Cloud computing isn’t new: 94 percent of global enterprises have readily embraced it because of its obvious benefits, including scalability, accessibility and reliability. Unfortunately, cloud platform providers — meaning the organizations that supply the infrastructure, services, and resources needed to use cloud computing — aren’t quite Fort Knox. These platforms can still fall prey to security risks like insider threats, confusing data storage regulations, and targeted malware attacks, to name a few.
So, what are some of the most notable risks companies face when using cloud computing? And what can they do to mitigate these hazards? Let’s dive in.
How Secure is the Cloud?
Cloud platform providers must supply end-to-end encryption. Although this setup sounds rather secure, it unfortunately doesn’t make these systems impenetrable. Moreover, with more than 60 percent of all corporate data stored in the cloud, these platforms are a huge target for cybercriminals, meaning cloud security is an ongoing challenge.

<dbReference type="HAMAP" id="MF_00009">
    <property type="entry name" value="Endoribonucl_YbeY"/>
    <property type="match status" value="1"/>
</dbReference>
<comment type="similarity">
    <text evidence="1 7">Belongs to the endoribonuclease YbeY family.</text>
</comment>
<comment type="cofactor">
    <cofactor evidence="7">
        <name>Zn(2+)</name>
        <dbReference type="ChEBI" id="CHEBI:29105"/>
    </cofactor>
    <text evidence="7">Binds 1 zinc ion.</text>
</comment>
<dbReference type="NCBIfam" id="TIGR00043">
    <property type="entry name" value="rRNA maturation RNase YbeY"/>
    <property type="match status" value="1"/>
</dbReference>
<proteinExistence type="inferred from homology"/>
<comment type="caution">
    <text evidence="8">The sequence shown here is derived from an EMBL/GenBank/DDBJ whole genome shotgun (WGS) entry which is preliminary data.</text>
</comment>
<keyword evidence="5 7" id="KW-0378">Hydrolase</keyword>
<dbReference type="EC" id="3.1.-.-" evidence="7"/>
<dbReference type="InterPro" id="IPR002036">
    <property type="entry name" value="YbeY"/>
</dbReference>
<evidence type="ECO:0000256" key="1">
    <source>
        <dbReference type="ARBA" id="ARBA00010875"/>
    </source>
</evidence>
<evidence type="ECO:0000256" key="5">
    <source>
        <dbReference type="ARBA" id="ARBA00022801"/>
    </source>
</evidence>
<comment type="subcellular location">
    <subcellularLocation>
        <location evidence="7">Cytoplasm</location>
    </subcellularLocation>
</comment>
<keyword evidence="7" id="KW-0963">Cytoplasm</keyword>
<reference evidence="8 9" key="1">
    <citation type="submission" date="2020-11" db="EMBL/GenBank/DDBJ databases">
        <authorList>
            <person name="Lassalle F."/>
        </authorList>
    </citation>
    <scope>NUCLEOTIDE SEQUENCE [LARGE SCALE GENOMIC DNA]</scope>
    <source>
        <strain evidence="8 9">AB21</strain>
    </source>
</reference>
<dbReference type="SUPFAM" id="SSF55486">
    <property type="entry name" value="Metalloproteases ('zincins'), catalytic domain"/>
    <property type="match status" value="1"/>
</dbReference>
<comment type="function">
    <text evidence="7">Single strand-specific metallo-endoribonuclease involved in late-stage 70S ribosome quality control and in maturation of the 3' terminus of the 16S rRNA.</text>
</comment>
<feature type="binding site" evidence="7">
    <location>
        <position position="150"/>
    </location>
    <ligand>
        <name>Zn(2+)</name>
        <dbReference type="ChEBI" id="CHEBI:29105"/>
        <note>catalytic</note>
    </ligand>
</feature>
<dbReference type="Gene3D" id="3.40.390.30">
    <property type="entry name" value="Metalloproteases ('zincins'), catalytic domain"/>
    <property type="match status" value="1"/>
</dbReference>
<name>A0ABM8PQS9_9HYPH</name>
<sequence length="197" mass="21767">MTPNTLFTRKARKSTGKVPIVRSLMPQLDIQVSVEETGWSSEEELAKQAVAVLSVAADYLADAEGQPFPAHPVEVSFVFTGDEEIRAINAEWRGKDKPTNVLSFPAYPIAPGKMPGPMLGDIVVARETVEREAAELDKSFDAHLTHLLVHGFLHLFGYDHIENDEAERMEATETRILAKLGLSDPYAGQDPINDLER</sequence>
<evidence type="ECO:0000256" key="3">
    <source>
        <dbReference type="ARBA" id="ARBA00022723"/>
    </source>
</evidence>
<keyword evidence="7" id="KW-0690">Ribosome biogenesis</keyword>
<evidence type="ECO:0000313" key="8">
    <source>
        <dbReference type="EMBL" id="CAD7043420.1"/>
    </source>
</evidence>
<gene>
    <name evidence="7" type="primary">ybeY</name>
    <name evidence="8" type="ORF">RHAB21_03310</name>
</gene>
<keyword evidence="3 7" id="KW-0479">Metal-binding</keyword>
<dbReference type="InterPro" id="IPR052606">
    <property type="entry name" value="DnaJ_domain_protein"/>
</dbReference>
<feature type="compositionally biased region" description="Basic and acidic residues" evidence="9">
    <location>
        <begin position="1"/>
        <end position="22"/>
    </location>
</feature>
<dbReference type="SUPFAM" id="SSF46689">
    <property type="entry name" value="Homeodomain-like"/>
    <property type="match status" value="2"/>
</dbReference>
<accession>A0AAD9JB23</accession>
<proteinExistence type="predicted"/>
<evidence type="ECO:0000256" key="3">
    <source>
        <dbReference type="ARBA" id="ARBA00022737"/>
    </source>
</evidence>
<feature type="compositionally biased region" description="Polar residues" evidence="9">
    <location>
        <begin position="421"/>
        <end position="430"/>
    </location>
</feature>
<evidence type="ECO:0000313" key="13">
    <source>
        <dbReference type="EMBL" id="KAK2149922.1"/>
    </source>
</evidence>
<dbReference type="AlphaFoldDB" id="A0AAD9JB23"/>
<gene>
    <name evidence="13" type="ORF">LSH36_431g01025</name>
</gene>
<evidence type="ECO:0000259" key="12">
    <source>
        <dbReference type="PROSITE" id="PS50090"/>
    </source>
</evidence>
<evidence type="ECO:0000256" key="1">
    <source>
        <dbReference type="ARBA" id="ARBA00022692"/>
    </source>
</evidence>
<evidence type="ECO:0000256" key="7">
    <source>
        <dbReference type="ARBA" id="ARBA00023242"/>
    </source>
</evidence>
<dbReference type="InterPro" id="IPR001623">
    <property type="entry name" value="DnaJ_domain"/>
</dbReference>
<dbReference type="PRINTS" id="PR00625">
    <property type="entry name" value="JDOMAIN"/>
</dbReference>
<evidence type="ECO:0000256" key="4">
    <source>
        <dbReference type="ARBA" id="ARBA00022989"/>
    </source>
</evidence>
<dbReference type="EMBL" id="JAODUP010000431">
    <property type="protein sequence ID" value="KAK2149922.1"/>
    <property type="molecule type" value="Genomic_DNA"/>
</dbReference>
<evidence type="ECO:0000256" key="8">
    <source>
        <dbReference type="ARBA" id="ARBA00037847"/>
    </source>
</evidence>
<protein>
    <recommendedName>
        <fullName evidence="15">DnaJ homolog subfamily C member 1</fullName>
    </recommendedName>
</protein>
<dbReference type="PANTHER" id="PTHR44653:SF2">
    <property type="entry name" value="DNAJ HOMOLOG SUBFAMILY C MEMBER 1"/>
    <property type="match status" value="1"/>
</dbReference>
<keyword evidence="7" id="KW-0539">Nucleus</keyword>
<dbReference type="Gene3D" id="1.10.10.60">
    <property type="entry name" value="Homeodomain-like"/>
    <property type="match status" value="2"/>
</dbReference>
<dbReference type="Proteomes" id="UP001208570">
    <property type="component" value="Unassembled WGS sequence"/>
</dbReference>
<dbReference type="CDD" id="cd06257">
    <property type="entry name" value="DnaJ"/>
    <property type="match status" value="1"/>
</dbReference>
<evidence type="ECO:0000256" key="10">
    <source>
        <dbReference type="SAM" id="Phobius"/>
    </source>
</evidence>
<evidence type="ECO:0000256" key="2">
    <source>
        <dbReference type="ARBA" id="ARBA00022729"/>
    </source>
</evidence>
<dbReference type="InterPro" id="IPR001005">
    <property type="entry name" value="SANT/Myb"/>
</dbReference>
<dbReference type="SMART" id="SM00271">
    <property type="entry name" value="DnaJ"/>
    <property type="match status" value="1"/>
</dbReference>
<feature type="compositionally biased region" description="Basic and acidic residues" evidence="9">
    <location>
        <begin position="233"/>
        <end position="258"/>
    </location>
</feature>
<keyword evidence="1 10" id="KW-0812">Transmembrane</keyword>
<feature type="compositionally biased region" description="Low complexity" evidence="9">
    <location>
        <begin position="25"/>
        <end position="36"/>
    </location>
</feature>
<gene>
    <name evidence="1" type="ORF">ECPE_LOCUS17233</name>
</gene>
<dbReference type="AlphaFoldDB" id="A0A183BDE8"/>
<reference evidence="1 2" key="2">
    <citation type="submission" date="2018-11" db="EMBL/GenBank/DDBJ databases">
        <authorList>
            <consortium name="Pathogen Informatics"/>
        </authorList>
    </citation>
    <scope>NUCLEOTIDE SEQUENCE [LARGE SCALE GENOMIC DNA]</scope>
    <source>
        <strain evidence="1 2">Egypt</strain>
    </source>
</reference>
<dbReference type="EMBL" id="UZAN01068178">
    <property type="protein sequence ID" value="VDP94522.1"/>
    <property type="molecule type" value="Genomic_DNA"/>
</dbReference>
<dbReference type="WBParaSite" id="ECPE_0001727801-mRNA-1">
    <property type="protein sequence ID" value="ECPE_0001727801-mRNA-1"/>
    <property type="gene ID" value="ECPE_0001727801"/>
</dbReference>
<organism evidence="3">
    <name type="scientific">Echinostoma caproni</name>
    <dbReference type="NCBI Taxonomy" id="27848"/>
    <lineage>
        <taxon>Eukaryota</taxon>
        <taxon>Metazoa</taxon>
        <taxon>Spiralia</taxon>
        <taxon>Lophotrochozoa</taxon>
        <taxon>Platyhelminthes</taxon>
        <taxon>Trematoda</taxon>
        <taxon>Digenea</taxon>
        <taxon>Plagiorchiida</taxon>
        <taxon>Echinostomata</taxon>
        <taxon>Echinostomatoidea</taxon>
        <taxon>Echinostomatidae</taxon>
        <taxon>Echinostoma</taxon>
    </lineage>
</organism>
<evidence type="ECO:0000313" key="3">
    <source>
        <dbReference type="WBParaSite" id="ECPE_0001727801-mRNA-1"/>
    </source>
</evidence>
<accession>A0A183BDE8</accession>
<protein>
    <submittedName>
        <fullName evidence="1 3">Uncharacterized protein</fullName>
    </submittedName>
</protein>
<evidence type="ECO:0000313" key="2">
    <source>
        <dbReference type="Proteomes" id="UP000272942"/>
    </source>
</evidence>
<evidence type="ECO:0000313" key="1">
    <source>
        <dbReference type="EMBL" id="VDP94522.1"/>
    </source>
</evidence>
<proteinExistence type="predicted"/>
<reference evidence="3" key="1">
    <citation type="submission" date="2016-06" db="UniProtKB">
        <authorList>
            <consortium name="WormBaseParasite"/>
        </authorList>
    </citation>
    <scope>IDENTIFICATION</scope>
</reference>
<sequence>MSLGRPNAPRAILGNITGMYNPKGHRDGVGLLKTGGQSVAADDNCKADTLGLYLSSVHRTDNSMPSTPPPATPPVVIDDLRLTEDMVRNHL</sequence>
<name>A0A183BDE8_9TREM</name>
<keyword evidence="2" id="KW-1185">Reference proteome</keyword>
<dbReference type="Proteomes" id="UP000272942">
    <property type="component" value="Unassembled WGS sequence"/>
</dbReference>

1. Malicious Malware
Often, when companies implement cloud computing, they erroneously believe that they’re now safe from traditional malware attacks. Unfortunately, this isn’t always the case. Although cloud malware’s intended target is the cloud platform provider, end users can still experience repercussions.
For example, one type of cloud malware attack is hyperjacking, in which a cybercriminal exchanges a virtual machine’s (VMs) hypervisor for a corrupted version. This switch is detrimental as hypervisors are the foundation of VMs — digital versions of physical computers — and one of the building blocks of cloud computing. Hyperjacking affects end users as it can result in the theft of sensitive data, including identity details and financial information, while also enabling cybercriminals to use an end user’s accounts to distribute more malware and execute phishing scams.
In 2022, Google-owned security firm Mandiant and virtualization firm VMware published warnings that a hacker group had been installing malicious hypervisors within their servers, allowing them to monitor and take control of an entire VM network. This type of attack is rare and, in this case, appears to have targeted fewer than 10 networks globally. Still, Alex Marvi, a Mandiant consultant, told Wired, “The idea that you can compromise one machine and from there have the ability to control virtual machines en masse is huge.”